Adding Value as In-House Counsel: Principle 2

Adding Value as In-House Counsel: Principle 2
Posted by   Jason Karp Feb 13, 2023

Let’s dive into the second installment of my 4-part series on how in-house attorneys can demonstrate true value within an organization by following 4 universal principles. In part one, we explored the first, and perhaps most important, principle: know your client’s business. Next, we will review principle 2: “understand the real question being asked.”

Principle 2: Understand the Real Question Being Asked

Legal language can be complex, circuitous and, at times, frustrating for clients. When asking questions, clients may not always fully understand, or even realize, the real legal issues that are at play. Because clients communicate in a way that is different from how attorneys analyze the law, it is the lawyer’s responsibility to “decode” a client’s questions before responding in order to avoid frustration and miscommunication. In other words, a lawyer must work to understand the real question being asked by a client.

To accomplish, an in-house lawyer should:

  1. Listen closely
    Just listen . . .don’t speak. Some of the best advice I ever received in my career was “Talk Less, Listen More.” As lawyers, we are trained to solve problems; and sometimes, we jump in to help fix an issue before fully understanding a client’s need. This can backfire, however, especially if a client uses words that are not 100% accurate or doesn’t fully understand the legal implications of the question. By listening carefully, a lawyer is more likely to zero in on the real question being asked, as opposed to taking the client’s words at face value.
  2. Consider context
    In addition to active listening, a lawyer should also seek to understand the context in which a client’s question is being asked. Besides knowing the business, a lawyer should consider any personal, financial, operational or other biases a client may have which could influence their question. This context is best gleaned by asking relevant follow-up questions to better understand the situation and ensure that the real issue is being addressed.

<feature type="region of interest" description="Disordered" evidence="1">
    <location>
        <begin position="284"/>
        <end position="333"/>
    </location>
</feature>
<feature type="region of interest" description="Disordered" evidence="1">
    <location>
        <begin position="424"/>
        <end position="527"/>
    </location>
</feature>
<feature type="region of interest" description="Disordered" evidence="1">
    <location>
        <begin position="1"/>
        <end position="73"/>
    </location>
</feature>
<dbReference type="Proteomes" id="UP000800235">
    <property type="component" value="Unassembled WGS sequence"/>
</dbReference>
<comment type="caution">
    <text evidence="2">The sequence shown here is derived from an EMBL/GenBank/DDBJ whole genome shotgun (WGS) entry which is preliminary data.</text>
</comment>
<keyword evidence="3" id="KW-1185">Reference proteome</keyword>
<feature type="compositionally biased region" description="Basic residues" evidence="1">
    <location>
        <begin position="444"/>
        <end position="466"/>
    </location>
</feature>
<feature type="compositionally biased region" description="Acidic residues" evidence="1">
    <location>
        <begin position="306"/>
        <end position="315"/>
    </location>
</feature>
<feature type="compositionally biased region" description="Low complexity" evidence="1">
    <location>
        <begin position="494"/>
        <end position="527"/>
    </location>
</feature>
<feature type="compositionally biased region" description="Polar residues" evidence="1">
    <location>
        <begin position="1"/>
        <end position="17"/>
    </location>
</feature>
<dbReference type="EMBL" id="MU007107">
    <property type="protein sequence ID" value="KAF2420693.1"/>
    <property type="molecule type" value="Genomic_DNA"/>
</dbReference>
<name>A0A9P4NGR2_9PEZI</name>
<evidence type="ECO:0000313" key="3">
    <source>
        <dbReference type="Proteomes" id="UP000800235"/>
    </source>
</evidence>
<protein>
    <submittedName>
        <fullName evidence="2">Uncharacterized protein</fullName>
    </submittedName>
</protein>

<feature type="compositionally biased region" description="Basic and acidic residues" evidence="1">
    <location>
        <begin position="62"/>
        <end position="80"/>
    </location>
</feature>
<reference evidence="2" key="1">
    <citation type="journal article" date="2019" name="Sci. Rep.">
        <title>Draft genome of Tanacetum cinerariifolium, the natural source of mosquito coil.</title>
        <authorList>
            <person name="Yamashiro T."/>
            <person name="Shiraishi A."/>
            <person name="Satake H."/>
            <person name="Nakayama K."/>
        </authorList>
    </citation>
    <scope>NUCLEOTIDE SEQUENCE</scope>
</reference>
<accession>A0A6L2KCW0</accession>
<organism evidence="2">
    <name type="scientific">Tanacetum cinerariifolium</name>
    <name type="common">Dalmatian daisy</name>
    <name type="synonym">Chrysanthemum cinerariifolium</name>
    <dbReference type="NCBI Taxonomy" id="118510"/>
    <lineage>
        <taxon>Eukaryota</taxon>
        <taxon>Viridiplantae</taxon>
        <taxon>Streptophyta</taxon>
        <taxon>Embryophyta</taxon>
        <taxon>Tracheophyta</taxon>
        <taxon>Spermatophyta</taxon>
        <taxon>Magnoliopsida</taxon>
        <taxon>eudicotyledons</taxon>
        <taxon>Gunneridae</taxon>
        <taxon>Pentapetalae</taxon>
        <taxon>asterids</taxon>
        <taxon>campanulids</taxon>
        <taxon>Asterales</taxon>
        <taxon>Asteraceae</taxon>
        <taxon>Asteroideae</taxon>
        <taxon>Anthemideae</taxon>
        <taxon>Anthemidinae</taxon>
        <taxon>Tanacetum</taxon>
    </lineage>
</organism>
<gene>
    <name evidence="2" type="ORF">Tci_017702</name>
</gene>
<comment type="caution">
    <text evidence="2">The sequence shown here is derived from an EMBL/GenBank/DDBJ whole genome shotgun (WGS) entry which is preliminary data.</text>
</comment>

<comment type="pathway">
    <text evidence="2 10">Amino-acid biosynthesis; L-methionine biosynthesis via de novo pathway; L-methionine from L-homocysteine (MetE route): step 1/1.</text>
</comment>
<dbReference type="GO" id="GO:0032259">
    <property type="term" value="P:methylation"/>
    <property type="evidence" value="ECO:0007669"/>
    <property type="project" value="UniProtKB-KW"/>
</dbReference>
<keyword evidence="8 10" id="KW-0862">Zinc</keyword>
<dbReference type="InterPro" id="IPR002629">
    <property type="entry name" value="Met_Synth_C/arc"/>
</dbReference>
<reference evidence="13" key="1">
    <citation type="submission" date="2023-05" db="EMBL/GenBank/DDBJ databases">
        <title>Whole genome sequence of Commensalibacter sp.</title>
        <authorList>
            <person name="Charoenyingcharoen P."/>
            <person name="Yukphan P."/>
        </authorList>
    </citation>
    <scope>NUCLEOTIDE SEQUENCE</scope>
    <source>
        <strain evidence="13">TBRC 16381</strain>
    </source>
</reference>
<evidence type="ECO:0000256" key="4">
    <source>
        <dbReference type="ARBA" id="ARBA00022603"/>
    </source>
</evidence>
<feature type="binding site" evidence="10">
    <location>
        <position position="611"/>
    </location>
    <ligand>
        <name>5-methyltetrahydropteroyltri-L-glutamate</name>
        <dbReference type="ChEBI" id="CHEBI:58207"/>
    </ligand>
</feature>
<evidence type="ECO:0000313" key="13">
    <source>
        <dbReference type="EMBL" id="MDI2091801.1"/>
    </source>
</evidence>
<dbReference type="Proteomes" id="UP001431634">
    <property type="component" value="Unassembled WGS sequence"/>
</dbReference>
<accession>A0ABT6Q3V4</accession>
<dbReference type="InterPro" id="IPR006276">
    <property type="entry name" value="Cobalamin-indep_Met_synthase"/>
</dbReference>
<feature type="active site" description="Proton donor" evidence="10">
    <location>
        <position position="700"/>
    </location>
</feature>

3. Avoid assumptions
    It can be easy to make assumptions about a client’s need based on previous experiences advising similar clients or even just personal biases. However, a lawyer should focus on what the client is trying to solve (operational, financial or otherwise), as well as the legal implications of such issue, without allowing his or her own biases to steer the analysis. 
  4. Keep it simple
    When communicating with clients, a lawyer should always strive to be transparent and clear. Using plain, accessible language (as opposed to legalese) and offering relatable, real life examples are both effective ways to approach a client’s question and ensure the right issue has been identified. This also helps with building trust.

Here’s an example of how this might play out. An in-house lawyer is contacted by HR to discuss a former employee who has been trying to recruit current employees in violation of company policy and her employment agreement. Although HR is rightly concerned about the non-solicitation violation, by listening closely and asking several follow-up questions, the lawyer uncovers an internal control issue posing an even greater risk to company – that is, the former employee still has access to her company email account and has been using it to communicate with current employees. By taking time to understand the full scope of the situation, rather than accepting at face value what HR shared, the lawyer is able to resolve both the company’s legal and operational issues.

To sum up, lawyers need to identify the real issues being presented by their clients in order to provide effective and efficient legal and business advice. Doing so requires strong, active listening, clear communication skills, an understanding of the context, an open mind, and transparency. With these skills in hand, a lawyer is more likely to become a trusted advisor, helping clients achieve their goals and building a strong lawyer-client relationship in the process.

For more insight on how in-house lawyers can add value to their organization, stay tuned for posts 3 & 4 coming later this week. In the meantime, if you have any questions , please contact Jason Karp at [email protected] or 571-233-3829.

Jason Karp is a Member of our New York-area team with more than 30 years of experience in the telecom, technology, media, XaaS, and public safety industries. Jason works with businesses of all sizes, handling a wide range of complex commercial and corporate transactions, as well as business operations and market strategy, corporate governance, compliance program development and implementation, and regulatory and policy advocacy and strategy. He also serves as Chief Legal and Human Capital Officer for Affinaquest.

This publication should not be construed as legal advice or a legal opinion on any specific facts or circumstances not an offer to represent you. It is not intended to create, and receipt does not constitute, an attorney-client relationship. The contents are intended for general informational purposes only, and you are urged to consult your attorney concerning any particular situation and any specific legal questions you may have. Pursuant to applicable rules of professional conduct, portions of this publication may constitute Attorney Advertising.

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